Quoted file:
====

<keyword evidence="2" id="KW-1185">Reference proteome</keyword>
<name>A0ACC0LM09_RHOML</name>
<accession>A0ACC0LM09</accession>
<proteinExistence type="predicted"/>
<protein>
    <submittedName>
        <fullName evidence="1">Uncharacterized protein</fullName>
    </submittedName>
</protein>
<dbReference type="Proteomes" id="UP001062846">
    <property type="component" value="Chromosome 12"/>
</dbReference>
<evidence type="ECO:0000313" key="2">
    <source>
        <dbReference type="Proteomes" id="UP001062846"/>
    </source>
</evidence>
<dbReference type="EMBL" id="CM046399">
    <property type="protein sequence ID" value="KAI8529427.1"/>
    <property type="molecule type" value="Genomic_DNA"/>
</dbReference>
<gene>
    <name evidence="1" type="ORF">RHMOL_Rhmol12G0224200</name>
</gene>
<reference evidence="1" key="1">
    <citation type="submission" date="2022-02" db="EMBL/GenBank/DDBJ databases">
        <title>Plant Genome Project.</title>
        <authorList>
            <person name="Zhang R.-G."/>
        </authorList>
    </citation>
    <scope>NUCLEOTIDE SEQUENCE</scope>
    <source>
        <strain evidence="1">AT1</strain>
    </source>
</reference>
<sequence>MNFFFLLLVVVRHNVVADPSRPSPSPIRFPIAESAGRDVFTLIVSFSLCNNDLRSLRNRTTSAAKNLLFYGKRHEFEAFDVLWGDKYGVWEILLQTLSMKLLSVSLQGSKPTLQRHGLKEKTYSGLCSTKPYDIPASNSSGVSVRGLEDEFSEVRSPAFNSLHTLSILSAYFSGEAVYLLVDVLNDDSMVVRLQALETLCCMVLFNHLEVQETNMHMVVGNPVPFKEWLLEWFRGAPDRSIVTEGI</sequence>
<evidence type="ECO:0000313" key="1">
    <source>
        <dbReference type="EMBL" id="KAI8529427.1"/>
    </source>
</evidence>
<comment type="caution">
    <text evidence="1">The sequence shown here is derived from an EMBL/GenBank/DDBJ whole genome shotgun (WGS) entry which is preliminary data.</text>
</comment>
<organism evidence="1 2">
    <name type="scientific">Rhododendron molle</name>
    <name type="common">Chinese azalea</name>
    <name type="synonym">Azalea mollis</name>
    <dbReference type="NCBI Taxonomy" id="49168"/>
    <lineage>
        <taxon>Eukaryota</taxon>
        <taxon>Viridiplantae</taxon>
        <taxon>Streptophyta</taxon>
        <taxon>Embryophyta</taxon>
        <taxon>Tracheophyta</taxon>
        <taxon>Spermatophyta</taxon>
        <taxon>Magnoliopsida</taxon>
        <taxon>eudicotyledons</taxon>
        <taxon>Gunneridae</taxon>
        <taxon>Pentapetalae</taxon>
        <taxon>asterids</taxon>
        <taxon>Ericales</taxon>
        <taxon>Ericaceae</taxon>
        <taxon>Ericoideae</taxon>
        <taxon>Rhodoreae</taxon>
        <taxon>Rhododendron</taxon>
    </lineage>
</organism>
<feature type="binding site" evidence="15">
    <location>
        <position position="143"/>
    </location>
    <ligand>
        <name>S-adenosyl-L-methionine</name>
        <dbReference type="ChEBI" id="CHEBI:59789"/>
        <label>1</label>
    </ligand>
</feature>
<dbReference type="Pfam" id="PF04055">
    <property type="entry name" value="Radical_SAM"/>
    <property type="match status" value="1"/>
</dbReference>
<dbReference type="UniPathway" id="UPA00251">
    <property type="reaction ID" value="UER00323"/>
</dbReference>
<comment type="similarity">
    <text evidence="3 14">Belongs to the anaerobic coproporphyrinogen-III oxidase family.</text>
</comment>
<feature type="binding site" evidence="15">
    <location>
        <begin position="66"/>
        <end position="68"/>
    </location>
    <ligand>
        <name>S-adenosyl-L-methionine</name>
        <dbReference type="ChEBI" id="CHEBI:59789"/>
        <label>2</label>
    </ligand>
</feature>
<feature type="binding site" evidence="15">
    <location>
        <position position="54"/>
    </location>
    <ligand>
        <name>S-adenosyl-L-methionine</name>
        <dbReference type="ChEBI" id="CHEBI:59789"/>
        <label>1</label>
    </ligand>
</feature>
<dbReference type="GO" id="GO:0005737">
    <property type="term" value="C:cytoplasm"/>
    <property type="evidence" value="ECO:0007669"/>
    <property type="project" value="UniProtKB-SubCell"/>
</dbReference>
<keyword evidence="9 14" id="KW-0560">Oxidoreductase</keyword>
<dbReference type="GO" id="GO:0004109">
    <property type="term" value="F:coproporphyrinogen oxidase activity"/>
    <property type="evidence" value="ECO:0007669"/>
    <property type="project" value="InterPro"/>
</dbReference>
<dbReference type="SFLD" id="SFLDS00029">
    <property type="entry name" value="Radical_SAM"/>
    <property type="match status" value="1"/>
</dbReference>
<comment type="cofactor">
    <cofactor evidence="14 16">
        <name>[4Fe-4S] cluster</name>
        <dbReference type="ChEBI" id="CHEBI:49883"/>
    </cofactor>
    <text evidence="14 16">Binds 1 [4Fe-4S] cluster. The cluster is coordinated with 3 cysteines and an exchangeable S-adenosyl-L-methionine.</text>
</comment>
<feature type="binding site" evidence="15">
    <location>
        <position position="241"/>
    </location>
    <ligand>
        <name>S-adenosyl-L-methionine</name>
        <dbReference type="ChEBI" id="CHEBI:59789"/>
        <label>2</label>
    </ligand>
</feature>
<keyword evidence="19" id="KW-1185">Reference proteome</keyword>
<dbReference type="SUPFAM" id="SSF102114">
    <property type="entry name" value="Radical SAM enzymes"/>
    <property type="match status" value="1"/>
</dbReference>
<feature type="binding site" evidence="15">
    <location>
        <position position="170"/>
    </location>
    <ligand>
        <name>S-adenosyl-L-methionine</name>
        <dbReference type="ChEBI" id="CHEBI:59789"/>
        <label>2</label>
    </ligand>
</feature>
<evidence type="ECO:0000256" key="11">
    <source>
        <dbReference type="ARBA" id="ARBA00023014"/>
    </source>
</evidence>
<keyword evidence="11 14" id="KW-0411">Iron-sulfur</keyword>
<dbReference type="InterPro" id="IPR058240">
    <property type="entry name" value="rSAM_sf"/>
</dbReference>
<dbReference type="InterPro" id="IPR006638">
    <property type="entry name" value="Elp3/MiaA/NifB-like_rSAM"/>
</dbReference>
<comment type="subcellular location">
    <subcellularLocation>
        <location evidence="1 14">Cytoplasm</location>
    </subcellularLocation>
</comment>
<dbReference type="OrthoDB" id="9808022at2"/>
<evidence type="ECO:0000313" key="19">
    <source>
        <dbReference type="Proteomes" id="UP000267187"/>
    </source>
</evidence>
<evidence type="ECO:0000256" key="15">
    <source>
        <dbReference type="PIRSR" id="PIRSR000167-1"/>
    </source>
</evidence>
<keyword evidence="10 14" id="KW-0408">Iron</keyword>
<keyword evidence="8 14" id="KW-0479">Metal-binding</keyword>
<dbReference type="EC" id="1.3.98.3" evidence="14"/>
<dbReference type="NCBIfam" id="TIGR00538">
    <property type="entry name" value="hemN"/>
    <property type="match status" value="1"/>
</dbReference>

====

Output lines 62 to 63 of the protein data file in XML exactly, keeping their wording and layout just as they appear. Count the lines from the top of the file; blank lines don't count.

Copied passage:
        <taxon>asterids</taxon>
        <taxon>Ericales</taxon>